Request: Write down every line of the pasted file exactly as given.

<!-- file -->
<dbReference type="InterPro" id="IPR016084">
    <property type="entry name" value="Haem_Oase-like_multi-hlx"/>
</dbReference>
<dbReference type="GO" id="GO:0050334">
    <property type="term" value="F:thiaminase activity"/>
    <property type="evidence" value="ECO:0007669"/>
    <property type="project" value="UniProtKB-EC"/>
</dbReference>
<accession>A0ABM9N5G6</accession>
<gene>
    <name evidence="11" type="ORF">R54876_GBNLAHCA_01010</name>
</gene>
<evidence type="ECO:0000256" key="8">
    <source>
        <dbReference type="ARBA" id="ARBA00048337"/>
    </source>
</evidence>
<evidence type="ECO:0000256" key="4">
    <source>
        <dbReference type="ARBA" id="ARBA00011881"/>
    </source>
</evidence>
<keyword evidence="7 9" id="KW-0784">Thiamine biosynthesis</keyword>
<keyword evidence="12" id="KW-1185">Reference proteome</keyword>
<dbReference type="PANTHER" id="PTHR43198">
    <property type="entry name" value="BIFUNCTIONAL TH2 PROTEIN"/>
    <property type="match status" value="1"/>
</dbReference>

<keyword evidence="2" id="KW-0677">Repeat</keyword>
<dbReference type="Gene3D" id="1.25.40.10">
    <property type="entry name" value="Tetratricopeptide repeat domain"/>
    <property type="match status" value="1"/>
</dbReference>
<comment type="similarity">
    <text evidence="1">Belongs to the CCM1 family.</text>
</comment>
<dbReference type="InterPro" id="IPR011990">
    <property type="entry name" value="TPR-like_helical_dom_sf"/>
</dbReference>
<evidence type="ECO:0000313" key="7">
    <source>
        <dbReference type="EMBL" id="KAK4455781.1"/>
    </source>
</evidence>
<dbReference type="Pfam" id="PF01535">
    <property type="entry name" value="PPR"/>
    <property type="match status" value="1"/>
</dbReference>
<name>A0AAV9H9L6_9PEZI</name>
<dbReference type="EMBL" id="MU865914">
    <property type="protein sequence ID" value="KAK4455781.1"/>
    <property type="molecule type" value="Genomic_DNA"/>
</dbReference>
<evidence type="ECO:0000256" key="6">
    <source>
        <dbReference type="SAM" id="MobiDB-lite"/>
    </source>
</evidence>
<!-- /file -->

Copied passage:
<dbReference type="InterPro" id="IPR016084">
    <property type="entry name" value="Haem_Oase-like_multi-hlx"/>
</dbReference>
<dbReference type="GO" id="GO:0050334">
    <property type="term" value="F:thiaminase activity"/>
    <property type="evidence" value="ECO:0007669"/>
    <property type="project" value="UniProtKB-EC"/>
</dbReference>
<accession>A0ABM9N5G6</accession>
<gene>
    <name evidence="11" type="ORF">R54876_GBNLAHCA_01010</name>
</gene>
<evidence type="ECO:0000256" key="8">
    <source>
        <dbReference type="ARBA" id="ARBA00048337"/>
    </source>
</evidence>
<evidence type="ECO:0000256" key="4">
    <source>
        <dbReference type="ARBA" id="ARBA00011881"/>
    </source>
</evidence>
<keyword evidence="7 9" id="KW-0784">Thiamine biosynthesis</keyword>
<keyword evidence="12" id="KW-1185">Reference proteome</keyword>
<dbReference type="PANTHER" id="PTHR43198">
    <property type="entry name" value="BIFUNCTIONAL TH2 PROTEIN"/>
    <property type="match status" value="1"/>
</dbReference>

<keyword evidence="2" id="KW-0677">Repeat</keyword>
<dbReference type="Gene3D" id="1.25.40.10">
    <property type="entry name" value="Tetratricopeptide repeat domain"/>
    <property type="match status" value="1"/>
</dbReference>
<comment type="similarity">
    <text evidence="1">Belongs to the CCM1 family.</text>
</comment>
<dbReference type="InterPro" id="IPR011990">
    <property type="entry name" value="TPR-like_helical_dom_sf"/>
</dbReference>
<evidence type="ECO:0000313" key="7">
    <source>
        <dbReference type="EMBL" id="KAK4455781.1"/>
    </source>
</evidence>
<dbReference type="Pfam" id="PF01535">
    <property type="entry name" value="PPR"/>
    <property type="match status" value="1"/>
</dbReference>
<name>A0AAV9H9L6_9PEZI</name>
<dbReference type="EMBL" id="MU865914">
    <property type="protein sequence ID" value="KAK4455781.1"/>
    <property type="molecule type" value="Genomic_DNA"/>
</dbReference>
<evidence type="ECO:0000256" key="6">
    <source>
        <dbReference type="SAM" id="MobiDB-lite"/>
    </source>
</evidence>